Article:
Underwood “Woody” Williams
Jun 14, 2011 | 1006 views | 0 0 comments | 8 8 recommendations | email to a friend | print
Underwood “Woody” Williams, passed away peacefully at his home in Brownsboro, on June 10, 2011, with friends and loved ones by his side. He had been transported from Huntsville Hospital after a short illness to go home to spend his last days.

He was born on Feb. 16, 1922, in Manchester, the third of six children born to Ira and Vister Williams. His sisters were the late Gretel Ferrell, the late Annie Mae Sanders and Thelma Haggard; brothers, the late Frank Williams and Allen Lindbergh Williams.

He attended Curry High School and drove the school bus mornings and afternoons. While at Curry he was an accomplished athlete in baseball and football, playing tight end on the school’s football team. After graduation he married a classmate and friend, also from Manchester, Jimmie Imogene Williams. They had three children, Barbara Williams, Deborah Barham and Lester Williams. He attended Alabama Polytechnic Institute, otherwise known as Auburn for a short period of time before World War II interrupted his studies, and he was drafted into the U.S. Army where he excelled as a communications chief in the Rhineland Central Europe Campaign as part of the elite 100th Infantry Division, 373rd Field Artillery Battalion. He directed and supervised 47 enlisted men in all phases of installation and light maintenance; operated radio and wire communications within all battalion units; maintained contact with other units to insure efficient firing of 155-mm Howitzers and coordination of attacks against enemy installations. He was awarded the Bronze Star medal (as well as other awards and commendations) for bravery during an engagement of German forces in the Vosges Mountain campaign.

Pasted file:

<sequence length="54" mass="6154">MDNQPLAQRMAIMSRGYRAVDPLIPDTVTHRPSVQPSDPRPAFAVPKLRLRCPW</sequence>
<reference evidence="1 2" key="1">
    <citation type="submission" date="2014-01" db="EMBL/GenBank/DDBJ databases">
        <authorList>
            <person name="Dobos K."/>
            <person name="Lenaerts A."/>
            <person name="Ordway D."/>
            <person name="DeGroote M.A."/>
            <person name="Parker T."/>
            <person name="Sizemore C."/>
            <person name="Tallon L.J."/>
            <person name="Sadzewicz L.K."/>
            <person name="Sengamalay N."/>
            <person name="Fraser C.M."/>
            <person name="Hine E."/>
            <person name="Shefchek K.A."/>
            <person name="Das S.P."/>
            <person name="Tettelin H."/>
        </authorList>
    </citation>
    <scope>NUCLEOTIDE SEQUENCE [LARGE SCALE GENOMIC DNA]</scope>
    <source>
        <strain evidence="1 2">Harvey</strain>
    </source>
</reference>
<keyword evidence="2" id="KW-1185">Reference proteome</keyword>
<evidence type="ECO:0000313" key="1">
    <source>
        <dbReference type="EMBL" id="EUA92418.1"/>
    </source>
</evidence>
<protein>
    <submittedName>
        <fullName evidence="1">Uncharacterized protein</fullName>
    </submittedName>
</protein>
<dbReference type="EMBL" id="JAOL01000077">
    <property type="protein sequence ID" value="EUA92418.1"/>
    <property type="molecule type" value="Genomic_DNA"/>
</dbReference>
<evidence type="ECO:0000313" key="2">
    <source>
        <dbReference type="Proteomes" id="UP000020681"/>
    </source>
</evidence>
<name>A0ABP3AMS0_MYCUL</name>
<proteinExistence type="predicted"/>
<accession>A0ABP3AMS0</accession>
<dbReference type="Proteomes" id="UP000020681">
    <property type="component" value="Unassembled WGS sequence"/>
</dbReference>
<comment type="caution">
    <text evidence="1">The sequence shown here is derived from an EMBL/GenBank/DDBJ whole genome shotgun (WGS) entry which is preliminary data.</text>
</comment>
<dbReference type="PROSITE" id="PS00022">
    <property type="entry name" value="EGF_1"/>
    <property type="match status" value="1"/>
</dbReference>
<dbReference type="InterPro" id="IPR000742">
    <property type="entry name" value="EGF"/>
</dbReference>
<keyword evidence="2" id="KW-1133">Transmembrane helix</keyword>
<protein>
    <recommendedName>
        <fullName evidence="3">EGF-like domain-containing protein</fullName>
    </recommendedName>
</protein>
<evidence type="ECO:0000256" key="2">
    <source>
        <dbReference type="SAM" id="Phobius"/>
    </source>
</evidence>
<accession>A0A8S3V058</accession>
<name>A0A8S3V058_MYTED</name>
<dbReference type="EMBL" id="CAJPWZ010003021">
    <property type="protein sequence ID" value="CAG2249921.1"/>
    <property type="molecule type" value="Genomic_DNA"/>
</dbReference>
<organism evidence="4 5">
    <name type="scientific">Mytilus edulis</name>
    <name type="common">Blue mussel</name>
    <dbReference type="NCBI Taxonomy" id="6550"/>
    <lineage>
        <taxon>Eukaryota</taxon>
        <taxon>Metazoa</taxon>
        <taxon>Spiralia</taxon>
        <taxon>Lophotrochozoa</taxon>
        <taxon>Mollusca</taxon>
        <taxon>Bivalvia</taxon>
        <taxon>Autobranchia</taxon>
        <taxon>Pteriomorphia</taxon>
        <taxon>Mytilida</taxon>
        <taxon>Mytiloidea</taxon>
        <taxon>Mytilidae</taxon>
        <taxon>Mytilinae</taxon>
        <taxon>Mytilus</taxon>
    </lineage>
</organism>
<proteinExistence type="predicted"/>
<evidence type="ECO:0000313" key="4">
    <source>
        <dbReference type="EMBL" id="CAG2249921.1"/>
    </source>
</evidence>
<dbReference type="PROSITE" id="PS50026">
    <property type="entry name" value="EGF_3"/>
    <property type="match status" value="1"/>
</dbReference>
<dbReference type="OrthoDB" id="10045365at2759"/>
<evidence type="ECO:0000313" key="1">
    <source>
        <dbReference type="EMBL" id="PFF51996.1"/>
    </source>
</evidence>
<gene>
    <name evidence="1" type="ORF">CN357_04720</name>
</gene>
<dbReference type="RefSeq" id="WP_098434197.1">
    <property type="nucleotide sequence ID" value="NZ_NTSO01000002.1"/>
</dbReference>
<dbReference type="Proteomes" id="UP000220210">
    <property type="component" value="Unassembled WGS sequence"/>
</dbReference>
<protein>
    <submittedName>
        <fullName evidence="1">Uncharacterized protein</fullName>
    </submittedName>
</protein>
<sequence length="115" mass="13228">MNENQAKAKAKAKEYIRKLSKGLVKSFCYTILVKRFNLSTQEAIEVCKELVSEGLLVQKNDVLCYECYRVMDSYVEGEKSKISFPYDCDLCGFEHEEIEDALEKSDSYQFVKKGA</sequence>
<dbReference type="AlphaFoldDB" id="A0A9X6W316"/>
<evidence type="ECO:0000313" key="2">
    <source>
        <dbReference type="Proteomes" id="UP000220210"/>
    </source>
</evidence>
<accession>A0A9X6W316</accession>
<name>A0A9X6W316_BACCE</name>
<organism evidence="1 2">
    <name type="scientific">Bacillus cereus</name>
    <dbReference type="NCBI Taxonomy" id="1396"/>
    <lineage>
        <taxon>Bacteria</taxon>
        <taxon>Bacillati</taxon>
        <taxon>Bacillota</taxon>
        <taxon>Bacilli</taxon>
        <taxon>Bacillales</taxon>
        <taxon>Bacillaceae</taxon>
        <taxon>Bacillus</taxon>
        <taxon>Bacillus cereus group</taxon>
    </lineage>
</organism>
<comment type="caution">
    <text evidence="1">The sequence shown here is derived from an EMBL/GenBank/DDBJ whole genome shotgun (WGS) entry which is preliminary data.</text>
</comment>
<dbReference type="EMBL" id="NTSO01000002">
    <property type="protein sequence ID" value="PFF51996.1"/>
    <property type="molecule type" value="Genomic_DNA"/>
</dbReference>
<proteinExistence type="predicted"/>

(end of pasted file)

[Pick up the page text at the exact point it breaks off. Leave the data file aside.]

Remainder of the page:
At the end of the war he was honorably discharged and returned home to Alabama where he began a short but successful career in the insurance business before moving to Huntsville to become a security guard at Redstone Arsenal. While at Redstone Jimmie, his wife, was working in civil service as a secretary to one of the fifty-plus, original German rocket scientists. On Jimmie’s request to her boss on her husband’s behalf, he landed a civil service position in Quality Assurance, working as an electronics technician on the Saturn V rocket that eventually launched man to the moon. He enjoyed a long 18 plus year career at Redstone Arsenal before being caught up in one of the first major personnel “reduction in forces” there at Redstone. He then dabbled in selling used cars and eventually set up his own company right in his front yard so he could devote most of his time to his real passions, deer hunting, fishing and growing huge vegetable gardens. He was also married to Doris Preston who died of cancer several years after their marriage.

He worked tirelessly all his retired life and enjoyed the company of his family and extended family; beloved nieces, nephews and friends. By this time, his ex-wife, Jimmie, was given the opportunity to occupy his other “duplex” at his home, later joined by their son, Lester. Though “divorced” the two were somewhat compatible friends the rest of his life and Dad always made sure Jimmie was o.k., had enough firewood for her wood burning stove every winter and shared all his vegetables he grew with Jimmie and many others. He was an accomplished outdoorsman, hunting and fishing whenever possible. It was well-known that he could out-walk men half his age up a mountain in below freezing temperatures well into his eighties. He particularly enjoyed hunting and fishing with his son, Les, his grandson, Nic, and nephews, Bill and Sandy Sanders, as well as many other hunting friends. He also loved tinkering with car engines and repairing or attempting to repair anything that was broken.

He was a good and loyal friend. If he liked you, he was your friend for life and many people could count on him for anything if they needed help of any kind. His love and caring for others crossed all racial barriers, and he was fortunate to have been loved by people of several races. His family and extended family will miss him sorely, and we are grateful that our Dad and “Poppy,” as he was called by his extended family, was loved so much by so many people for many, many years. Dad lived life on his own terms for more than 89 years and we, his children, grandchild, Jimmie and the extended family he loved so much, will remember his acts of love and caring for the rest of our lives. So goodbye Dad, Granddad, Poppy and friend and may you rest in peace forever.

In lieu of flowers the family requests that donations be made to the Veterans of Foreign Wars.